Airlines actually do so in lean seasons, or when the time left is too short to fill all empty seats. On one occasion, I was actually perplexed to note that seat available for immediate flight, say after four hours, was cheaper than the seat available in the next flight.
Usually, the demand for last few seats is far more than the demand for first few seats. Businessmen who need to travel on a short notice are willing to pay the premium and airlines exploit this to make up for the losses as a result of selling seats below cost to fill the aircraft.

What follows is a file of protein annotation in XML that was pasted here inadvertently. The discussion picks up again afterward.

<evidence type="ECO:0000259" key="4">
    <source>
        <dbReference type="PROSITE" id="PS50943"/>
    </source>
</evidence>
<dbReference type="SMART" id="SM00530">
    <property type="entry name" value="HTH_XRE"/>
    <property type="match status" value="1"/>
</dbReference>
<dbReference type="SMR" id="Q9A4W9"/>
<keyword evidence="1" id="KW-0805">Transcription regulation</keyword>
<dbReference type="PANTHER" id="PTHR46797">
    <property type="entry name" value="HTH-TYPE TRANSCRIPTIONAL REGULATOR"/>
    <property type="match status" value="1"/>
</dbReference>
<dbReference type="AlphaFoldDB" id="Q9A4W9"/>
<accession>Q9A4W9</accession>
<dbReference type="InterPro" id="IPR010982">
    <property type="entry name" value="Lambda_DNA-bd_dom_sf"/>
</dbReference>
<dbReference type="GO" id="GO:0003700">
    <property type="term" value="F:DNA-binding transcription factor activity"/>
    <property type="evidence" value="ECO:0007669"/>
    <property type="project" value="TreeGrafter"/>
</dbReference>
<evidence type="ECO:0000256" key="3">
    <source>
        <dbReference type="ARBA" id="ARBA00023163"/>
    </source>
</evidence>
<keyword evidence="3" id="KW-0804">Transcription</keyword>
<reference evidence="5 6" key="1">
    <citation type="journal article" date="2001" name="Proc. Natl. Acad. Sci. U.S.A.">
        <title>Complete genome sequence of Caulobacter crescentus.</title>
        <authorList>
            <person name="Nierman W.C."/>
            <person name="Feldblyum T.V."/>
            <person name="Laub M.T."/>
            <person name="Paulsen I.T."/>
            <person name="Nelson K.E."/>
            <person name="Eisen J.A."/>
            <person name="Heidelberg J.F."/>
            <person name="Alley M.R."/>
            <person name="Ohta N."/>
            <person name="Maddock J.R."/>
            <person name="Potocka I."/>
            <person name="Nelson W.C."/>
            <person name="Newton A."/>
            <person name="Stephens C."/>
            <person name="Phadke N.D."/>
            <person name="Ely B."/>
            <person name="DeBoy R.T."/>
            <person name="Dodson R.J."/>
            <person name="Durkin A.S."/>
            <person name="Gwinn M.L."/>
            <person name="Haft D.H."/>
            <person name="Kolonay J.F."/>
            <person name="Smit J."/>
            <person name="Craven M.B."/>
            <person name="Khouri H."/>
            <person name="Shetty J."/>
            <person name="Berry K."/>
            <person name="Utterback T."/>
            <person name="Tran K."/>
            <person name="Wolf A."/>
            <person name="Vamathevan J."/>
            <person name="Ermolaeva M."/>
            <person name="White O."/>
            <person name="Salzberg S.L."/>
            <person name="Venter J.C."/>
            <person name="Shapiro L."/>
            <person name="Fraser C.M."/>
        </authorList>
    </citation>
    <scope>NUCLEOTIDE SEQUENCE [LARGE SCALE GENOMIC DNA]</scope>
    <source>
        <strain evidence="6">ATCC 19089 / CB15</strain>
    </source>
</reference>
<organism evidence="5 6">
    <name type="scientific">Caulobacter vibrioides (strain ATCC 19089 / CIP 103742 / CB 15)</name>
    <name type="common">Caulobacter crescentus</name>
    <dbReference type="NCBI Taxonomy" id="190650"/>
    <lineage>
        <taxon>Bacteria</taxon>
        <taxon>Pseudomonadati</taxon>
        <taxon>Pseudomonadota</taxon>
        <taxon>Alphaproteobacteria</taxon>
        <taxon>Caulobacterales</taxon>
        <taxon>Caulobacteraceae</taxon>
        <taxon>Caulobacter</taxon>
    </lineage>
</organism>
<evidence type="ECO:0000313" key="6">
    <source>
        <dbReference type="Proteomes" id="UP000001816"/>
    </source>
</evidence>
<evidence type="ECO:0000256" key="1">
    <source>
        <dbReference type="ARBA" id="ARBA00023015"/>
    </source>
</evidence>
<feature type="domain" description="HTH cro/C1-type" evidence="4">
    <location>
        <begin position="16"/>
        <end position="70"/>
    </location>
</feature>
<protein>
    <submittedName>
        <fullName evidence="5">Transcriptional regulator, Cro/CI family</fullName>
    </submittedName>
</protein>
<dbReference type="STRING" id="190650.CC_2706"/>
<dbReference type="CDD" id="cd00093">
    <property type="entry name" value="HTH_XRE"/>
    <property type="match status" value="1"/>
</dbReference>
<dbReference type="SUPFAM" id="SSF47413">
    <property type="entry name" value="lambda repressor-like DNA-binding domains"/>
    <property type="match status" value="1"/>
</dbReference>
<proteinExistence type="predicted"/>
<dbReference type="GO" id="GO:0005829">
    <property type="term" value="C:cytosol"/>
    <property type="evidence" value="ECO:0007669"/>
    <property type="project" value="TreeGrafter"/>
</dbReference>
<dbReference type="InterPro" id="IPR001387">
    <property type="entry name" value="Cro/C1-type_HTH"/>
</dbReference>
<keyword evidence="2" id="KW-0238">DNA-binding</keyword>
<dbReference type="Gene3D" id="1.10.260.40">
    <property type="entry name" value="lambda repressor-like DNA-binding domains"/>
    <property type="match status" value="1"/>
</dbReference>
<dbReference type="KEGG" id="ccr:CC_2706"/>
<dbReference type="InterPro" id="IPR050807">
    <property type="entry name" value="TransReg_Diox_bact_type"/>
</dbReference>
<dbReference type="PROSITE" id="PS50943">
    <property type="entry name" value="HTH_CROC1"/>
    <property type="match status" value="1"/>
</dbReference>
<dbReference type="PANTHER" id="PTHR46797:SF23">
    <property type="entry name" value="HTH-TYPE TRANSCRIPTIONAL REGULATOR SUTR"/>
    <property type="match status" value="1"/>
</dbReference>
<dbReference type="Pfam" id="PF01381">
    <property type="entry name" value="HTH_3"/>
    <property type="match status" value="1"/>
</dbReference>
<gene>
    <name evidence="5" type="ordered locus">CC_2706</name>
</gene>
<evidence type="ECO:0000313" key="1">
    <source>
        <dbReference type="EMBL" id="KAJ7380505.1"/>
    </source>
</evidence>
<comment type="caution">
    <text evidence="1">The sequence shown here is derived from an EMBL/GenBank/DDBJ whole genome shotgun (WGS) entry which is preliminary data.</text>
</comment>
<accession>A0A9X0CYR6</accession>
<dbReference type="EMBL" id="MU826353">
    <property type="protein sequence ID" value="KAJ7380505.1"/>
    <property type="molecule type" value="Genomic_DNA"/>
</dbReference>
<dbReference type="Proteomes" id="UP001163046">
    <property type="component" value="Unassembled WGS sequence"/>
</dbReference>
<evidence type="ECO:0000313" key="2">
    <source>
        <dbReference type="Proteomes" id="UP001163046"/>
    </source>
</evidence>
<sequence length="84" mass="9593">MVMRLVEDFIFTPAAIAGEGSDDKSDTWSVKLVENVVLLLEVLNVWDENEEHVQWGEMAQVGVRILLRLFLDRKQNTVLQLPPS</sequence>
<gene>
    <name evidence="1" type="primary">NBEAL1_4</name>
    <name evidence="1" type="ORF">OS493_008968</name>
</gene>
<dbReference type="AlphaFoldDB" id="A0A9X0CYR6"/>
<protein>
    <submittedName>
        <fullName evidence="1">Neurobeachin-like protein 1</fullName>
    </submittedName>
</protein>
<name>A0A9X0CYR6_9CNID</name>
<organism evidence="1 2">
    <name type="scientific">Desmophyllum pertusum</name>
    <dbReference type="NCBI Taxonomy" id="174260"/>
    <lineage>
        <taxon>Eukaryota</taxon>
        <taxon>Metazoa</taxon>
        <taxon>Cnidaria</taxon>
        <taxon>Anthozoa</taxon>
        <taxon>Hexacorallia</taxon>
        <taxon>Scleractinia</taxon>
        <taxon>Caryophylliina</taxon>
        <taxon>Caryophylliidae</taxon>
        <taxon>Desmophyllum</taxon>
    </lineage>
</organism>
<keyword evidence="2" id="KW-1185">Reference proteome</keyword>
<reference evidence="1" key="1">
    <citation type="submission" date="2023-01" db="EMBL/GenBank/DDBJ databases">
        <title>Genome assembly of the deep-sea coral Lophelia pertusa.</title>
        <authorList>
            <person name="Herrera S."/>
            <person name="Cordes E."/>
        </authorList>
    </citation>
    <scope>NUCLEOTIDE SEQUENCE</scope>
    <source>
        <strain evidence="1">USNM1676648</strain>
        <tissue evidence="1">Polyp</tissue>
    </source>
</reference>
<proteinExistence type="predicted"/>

Ever since flexible pricing system has been introduced, ticket prices change from day to day, hour to hour, and even minute to minute. The system itself is a complex computer algorithm programme that takes into account the number of seats available and the time left to sell them, and, therefore, keeps varying the prices automatically. The prices would tend to be higher if available seats are fewer and there is more time available to sell them.